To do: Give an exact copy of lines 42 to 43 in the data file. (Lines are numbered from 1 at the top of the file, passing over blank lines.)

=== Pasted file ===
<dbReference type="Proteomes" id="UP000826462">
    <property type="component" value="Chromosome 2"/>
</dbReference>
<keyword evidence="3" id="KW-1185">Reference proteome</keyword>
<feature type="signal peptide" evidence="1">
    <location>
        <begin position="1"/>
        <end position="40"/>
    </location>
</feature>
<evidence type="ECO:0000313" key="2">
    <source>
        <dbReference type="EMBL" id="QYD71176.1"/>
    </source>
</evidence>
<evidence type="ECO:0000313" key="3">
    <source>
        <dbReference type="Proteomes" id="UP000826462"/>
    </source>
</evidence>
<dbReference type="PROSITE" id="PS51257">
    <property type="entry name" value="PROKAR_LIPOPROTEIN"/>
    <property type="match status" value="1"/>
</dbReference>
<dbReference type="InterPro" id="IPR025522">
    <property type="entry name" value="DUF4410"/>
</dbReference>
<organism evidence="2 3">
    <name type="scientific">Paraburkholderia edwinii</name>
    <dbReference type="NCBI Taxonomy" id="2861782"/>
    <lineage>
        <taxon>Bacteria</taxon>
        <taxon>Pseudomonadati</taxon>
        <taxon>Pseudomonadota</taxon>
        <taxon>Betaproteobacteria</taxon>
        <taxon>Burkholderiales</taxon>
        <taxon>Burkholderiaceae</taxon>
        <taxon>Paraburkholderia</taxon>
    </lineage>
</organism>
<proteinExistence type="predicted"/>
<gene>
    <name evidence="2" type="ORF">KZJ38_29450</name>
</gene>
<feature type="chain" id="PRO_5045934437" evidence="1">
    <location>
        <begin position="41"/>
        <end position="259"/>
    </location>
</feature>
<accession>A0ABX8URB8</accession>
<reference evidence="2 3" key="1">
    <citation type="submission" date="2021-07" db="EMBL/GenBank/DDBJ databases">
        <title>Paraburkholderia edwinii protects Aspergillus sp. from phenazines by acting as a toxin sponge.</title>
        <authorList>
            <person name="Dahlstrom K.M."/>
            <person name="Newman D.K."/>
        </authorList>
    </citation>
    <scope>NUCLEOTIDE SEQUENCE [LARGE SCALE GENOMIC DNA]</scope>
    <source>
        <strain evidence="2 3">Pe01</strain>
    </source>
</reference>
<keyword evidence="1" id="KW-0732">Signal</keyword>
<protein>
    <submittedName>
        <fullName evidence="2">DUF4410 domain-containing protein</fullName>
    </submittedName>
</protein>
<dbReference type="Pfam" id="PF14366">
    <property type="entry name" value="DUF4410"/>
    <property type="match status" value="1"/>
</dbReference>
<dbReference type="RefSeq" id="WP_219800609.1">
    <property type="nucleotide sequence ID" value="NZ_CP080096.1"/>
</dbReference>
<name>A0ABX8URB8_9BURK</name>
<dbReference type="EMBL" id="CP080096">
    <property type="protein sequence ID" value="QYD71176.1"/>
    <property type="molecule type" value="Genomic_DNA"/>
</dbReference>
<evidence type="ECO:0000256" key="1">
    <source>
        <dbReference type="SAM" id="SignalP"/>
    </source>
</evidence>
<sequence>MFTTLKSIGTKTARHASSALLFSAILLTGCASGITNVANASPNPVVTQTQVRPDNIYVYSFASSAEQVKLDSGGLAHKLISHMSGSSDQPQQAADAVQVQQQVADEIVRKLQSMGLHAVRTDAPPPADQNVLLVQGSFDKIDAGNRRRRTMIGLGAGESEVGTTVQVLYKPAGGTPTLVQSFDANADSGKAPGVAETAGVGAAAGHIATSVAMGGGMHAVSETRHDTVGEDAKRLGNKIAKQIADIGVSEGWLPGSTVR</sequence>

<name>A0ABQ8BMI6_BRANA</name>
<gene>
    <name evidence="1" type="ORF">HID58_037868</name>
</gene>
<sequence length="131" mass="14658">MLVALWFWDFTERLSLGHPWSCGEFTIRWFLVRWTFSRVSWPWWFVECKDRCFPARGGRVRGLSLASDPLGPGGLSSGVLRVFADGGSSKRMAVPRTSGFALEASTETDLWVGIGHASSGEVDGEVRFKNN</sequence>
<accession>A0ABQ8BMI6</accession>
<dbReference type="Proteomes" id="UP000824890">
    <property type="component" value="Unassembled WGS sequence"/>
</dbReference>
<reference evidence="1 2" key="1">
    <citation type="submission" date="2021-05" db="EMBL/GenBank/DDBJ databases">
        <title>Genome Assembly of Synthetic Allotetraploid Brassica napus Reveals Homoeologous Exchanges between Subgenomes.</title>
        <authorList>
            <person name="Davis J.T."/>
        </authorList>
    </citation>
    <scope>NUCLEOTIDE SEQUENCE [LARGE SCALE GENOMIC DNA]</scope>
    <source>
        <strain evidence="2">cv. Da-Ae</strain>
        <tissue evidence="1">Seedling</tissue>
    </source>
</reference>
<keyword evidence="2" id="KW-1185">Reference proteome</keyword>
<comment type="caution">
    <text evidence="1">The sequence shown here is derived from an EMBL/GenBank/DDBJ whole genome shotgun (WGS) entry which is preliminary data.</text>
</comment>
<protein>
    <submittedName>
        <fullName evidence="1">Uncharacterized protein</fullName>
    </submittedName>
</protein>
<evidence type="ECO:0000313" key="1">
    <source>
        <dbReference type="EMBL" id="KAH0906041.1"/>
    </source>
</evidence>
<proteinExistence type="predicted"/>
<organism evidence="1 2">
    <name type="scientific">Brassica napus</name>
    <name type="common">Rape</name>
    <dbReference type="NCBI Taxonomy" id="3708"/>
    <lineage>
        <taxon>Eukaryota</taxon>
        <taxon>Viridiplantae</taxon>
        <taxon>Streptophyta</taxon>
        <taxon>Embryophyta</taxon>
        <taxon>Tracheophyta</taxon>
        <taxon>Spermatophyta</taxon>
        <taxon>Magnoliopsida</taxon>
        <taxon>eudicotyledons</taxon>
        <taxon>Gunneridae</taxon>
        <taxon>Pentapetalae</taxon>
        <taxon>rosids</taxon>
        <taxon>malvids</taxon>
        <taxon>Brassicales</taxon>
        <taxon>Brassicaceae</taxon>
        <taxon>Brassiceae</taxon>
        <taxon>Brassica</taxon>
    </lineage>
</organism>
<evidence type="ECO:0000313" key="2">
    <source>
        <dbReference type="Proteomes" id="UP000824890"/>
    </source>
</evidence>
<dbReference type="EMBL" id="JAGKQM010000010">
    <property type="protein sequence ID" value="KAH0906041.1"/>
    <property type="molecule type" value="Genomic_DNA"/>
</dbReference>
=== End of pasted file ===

<gene>
    <name evidence="2" type="ORF">KZJ38_29450</name>